Joan Miro Painting on a White Background 1

Minimal: Joan Miró, ‘Painting on a White Background’, (1968)

© Succession Miró/ADAGP, Paris and DACS, London 2011

Joan Miro Painting on a White Background 2

Joan Miró, Painting on a White Background 1968

© Succession Miró/ADAGP, Paris and DACS, London 2011

Joan Miró, 'Painting on a White Background', (1968)

Joan Miró Painting on a White Background 1968

© Succession Miró/ADAGP, Paris and DACS, London 2011

The lines reveal themselves to be composed of separate strokes building up shorter segments that thicken and thin as the brush is lifted off the surface and returns to it, resembling the sections of a stem of bamboo rather than a single reed.

These three paintings consist of no more than a single thin black line meandering vaguely diagonally across the dry, smudgy white of a canvas primed with acrylic. The lines reveal themselves to be composed of separate strokes building up shorter segments that thicken and thin as the brush is lifted off the surface and returns to it, resembling the sections of a stem of bamboo rather than a single reed.

Miró’s phrase of the hand breathing again comes to mind and is echoed in the viewer’s physical response as one in turn approaches the surface for a closer look or steps back to experience the rhythm of the threefold repetition of the calligraphic sign.

Marko Daniel is co-curator of Joan Miró: The Ladder of Escape, at Tate Modern. 

Comments

Margaret Sharrow

Minimalism can be difficult to accept, seeming 'lazy' or 'too easy'. It may be helpful to think of these works by Miró in the context of Zen and Japanese calligraphy; I believe the catalogue mentions Miró's Eastern influences.

For me it was exciting to see these paintings in person rather in reproduction, in the context of the whole exhibition (including the shop!) I wondered if they were meant to be 'read' from left to right, the lines becoming a journey on a graph where left to right represented progressing time, and going up meant progress, or elevation, and going down, the reverse.

But going up close to the paintings (no doubt annoying others in the room by making a better door than a window) I could see that Miro's hand had made the brush travel from right to left - having seen from the video playing in the shop that Miró pressed down on the heel of the brush to make lines. So a pattern of wider blobs and narrower bits at the end of the stroke seemed to show that the lines were made right to left - unless of course he worked on the canvases upside down.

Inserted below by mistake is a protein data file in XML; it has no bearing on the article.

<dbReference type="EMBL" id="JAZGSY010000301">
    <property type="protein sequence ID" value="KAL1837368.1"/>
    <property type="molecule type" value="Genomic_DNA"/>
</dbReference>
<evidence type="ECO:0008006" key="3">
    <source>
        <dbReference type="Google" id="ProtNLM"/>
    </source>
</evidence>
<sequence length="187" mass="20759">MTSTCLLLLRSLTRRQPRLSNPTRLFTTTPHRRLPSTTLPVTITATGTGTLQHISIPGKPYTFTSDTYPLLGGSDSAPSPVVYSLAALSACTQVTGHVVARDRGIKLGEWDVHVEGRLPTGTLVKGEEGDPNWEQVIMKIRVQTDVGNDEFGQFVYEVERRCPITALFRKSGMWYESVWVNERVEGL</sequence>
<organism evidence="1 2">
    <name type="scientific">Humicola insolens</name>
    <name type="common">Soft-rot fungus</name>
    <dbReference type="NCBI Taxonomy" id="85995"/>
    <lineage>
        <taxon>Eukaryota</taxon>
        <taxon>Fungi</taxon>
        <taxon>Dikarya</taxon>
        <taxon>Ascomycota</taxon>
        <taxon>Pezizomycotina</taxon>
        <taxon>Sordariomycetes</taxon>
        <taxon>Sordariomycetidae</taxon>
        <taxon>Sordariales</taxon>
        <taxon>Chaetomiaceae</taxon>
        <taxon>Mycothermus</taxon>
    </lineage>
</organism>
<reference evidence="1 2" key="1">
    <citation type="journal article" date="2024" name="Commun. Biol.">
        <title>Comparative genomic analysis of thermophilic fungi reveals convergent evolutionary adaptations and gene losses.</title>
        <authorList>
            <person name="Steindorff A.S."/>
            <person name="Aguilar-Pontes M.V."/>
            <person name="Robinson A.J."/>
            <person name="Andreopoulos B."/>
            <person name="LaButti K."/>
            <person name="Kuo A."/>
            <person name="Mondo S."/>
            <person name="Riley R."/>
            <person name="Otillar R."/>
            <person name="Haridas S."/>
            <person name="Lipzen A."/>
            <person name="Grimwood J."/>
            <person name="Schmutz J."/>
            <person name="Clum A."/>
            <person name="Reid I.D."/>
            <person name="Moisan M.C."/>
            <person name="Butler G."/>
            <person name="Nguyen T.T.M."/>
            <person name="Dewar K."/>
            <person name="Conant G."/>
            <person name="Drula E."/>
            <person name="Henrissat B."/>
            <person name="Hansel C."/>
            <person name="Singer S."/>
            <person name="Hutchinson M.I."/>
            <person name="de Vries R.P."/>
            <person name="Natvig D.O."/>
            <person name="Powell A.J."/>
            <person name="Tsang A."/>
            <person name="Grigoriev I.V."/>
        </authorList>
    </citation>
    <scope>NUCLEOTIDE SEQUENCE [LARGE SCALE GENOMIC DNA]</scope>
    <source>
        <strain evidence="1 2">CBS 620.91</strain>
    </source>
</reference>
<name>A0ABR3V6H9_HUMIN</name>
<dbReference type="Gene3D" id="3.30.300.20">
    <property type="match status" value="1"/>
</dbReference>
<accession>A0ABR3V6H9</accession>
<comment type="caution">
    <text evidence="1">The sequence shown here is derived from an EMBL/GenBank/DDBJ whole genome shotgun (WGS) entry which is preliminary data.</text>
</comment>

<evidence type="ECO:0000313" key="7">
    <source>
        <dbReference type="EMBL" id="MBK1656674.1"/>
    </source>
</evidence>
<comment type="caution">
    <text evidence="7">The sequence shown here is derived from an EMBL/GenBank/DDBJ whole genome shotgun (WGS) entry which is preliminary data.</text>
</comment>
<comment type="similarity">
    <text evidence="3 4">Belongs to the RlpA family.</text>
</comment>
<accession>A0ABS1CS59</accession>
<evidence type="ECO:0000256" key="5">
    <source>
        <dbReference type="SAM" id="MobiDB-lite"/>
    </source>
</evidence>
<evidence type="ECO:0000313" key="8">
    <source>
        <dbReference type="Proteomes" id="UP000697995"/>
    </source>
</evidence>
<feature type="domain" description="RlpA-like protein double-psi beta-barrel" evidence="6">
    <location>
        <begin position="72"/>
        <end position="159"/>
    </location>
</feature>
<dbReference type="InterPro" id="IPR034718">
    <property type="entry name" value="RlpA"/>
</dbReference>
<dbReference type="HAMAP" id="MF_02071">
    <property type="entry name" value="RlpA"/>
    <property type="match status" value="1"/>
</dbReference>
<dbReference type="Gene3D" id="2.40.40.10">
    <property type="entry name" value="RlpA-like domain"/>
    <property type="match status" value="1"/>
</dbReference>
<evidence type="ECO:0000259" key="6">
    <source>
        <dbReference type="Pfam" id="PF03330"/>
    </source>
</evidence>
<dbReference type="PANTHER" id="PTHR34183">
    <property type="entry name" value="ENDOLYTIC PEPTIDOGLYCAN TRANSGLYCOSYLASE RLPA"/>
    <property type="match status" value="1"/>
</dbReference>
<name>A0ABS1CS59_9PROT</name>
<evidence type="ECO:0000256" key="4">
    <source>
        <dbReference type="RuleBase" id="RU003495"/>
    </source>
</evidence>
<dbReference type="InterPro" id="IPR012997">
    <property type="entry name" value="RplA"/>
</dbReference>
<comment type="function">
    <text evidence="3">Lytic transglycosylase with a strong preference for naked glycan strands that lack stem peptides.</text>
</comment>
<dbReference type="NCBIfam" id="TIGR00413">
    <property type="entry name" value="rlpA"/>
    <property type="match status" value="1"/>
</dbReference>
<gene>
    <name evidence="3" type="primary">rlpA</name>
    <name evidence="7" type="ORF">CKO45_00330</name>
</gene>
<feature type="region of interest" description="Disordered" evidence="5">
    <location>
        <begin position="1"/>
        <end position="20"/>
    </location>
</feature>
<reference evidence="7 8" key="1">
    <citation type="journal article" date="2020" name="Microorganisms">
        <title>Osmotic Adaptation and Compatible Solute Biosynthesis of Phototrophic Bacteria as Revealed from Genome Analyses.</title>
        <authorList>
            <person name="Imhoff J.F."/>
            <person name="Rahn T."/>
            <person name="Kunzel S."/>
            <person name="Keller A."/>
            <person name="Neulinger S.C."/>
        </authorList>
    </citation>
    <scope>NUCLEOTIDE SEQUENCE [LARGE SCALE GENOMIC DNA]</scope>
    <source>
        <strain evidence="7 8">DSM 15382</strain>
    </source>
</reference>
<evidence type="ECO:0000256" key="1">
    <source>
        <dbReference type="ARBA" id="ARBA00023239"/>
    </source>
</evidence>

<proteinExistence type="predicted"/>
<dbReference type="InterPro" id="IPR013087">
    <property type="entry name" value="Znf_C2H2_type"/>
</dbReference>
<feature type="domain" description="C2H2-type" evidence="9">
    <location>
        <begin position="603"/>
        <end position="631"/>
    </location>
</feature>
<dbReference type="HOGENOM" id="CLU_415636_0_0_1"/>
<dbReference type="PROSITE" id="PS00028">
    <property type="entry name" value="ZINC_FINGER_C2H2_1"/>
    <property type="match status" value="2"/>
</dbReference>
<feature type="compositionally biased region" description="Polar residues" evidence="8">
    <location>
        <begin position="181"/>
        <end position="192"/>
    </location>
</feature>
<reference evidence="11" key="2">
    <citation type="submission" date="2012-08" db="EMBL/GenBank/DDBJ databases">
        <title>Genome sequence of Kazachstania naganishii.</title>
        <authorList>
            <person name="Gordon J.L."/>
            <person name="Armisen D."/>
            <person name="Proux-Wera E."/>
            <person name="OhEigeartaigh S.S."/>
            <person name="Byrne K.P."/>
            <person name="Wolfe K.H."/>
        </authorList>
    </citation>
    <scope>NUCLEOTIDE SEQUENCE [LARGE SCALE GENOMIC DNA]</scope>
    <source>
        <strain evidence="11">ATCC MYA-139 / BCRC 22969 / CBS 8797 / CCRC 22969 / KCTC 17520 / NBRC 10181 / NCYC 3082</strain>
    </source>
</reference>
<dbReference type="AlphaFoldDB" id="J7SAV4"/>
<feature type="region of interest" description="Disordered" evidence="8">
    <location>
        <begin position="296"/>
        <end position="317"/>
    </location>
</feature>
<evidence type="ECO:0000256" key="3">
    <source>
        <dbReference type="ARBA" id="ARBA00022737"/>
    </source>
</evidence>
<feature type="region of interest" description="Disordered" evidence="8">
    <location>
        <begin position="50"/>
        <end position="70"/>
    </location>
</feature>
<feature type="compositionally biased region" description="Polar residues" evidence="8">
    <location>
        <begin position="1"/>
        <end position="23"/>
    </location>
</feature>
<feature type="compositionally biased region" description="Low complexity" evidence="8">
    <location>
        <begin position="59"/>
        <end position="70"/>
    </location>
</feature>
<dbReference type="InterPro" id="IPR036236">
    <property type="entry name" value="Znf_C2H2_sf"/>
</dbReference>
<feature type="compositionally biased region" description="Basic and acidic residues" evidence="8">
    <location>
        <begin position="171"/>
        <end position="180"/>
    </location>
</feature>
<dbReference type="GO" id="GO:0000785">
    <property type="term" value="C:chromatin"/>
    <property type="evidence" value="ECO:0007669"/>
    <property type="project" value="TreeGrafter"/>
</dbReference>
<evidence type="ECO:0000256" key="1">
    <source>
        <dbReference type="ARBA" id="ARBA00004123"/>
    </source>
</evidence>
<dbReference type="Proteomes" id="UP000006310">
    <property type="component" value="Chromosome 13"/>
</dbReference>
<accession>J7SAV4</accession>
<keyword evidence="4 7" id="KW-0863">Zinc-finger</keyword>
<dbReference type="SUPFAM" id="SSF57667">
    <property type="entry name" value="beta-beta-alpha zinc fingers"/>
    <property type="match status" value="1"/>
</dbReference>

Furthermore, the video told me that Miró was right handed. This means that a line made from right to left would be covered by the hand as it was made, and that the focus would be on where the line was going (normally a right handed person is able to see the line just made, when mark-making from left to right).

All this speculation left me wondering whether we were meant to read the paintings from right to left. Yet the urge for those accustomed to left to right writing is the opposite. Perhaps Miró planned to execute the image 'backwards' to improve his focus. Or perhaps, the idea of left and right is from the point of view of the painting (as in medieval depictions of those at Christ's right, being on the left of the painting).

Perhaps this entire line of thinking is reading too much into the work. But I found it quite engaging at the time.

d.mcardle

malevich "white on white" 1918.yum yum

rauschenberg "white painting" 1951.so so

l.turner

this is not art. how can this be displayed in a gallery. its criminal that this can be put up on a wall and be called something of a genius! it makes me physically angry. now, if i had draw this and tried flogging this to an art dealer they would laugh in my face... but as this is a "miró" it is now a peice of art? no its not. its a line on a canvas. in what way does that show any signs of tallent. yes he is a tallented artist but this shows no real sign of tallent in my view. "miró" is a brand, its like abercrombie and fitch. the shirt is worth absolutely nothing without the name attatched.